In the end, Treme is minor Simon, but worth a viewing.

I also watched the amazing Comrade Detective. I know that Channing Tatum and Joseph Gordon-Leavitt’s backing is what got this made, but I am curious how this pitch works: “OK, we are going to make a fake Romanian TV show from the 80s about cops trying to solve the murder of another cop by a guy who wears a Reagan mask. We are going to hire top-flight Romanian actors to star in the show, but we will dub all of the voices into English. It’s going to be gold!” I mean, it was gold, but I’m surprised they weren’t laughed out of the room by executives. What a fun 6 episodes of television.

I am also almost through with the lovely Midnight Diner. This is a Japanese show that takes place primarily inside a diner that is only open at night. The grumbly chef has a simple menu but will make anything you want if he has the ingredients. So each show is about the trials of a single individual or a couple of people, based around some dish they really like. The endings are usually positive, whether it is about a older comedian who feels dissed by his younger protege who has become a star or awkward people trying to date. Then it ends with a brief discussion of the food by the actors. It will make you feel good. How many shows really do this?

What’s next in 2019 for me? Finishing Sopranos and The Wire of course. I’ve just started finally watching Boardwalk Empire and while this is not amazing television through the first 4 episodes, it’s good enough by far, for Buscemi alone if nothing else. So that will take up a big chunk of my time. I have a couple episodes left of Salt, Fat, Acid, Heat. The fat episode was kind of whatever, but the salt episode was really fascinating. I am finally going to watch Bojack Horseman, see how I like that, since everyone talks about how great it is. Veep is very high on my list and I will be curious to see how I respond to a show that was very much part of the Obama years in the Trump years. The Ukranian show Servant of the People is very high on my list, as is the Russian show on Trotsky that Netflix just picked up. I may rewatch Mad Men once I finish The Wire. And who knows what else.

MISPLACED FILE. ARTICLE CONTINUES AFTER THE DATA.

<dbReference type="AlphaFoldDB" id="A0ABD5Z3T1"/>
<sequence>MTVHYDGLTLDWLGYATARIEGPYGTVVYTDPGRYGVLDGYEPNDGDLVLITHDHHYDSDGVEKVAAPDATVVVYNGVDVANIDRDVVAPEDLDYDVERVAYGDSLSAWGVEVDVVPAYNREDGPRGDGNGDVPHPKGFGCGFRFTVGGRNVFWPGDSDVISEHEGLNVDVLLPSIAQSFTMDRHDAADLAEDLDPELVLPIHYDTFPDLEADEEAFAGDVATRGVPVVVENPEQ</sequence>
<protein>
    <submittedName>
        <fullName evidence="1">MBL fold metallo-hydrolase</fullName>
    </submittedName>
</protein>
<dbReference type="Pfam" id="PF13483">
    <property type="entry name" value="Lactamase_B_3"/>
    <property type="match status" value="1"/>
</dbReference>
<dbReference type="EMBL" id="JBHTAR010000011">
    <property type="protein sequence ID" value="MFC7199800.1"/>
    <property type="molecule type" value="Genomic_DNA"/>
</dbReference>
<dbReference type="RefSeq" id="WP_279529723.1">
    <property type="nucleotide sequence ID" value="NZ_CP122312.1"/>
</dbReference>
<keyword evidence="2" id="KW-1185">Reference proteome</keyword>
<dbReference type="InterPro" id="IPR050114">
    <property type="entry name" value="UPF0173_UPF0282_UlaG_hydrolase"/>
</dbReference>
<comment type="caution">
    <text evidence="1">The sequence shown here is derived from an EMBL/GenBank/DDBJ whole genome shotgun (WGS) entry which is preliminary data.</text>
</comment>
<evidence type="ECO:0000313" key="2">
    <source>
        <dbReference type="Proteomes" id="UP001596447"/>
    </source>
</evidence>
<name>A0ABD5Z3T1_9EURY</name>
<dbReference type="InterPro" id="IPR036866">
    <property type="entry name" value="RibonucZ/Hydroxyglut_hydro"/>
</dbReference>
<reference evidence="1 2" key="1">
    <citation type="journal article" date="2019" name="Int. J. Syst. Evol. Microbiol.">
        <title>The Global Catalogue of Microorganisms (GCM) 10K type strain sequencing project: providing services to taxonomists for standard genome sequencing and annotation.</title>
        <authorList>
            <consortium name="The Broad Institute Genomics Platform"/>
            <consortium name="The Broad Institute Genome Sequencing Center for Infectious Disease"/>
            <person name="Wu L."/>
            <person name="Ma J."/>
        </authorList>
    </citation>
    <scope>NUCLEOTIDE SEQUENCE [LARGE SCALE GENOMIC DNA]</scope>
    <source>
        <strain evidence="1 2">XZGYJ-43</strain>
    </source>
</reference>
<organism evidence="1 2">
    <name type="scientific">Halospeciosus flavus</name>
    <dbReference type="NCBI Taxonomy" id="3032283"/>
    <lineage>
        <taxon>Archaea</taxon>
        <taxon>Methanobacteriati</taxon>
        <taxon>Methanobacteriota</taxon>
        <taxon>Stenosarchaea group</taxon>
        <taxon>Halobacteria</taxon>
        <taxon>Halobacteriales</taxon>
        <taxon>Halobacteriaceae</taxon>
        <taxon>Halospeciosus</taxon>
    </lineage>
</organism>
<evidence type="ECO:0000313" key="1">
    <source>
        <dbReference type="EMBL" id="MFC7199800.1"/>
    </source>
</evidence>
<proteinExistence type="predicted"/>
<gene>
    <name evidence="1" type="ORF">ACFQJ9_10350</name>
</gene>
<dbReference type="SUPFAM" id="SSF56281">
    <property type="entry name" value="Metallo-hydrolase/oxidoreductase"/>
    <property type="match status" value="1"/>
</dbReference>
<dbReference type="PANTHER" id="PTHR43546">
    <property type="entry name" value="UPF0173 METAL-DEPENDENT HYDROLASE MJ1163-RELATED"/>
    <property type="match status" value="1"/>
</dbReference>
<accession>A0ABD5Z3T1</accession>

If you want real discussion of the latest in television, obviously Abigail and Vacuumslayer is who you should read. But this is what I’ve seen in 2018.

….Realize already that I forgot to mention watching the last season of The Americans (amazing, what an outstanding show from stem stern), that I watched the third season of Narcos (that show is still a massive wasted opportunity to say something interesting but the third season was OK, not so confident in the Mexico edition that just came out), and that I stopped watching Black Mirror in the third season because it is a terrible awful show.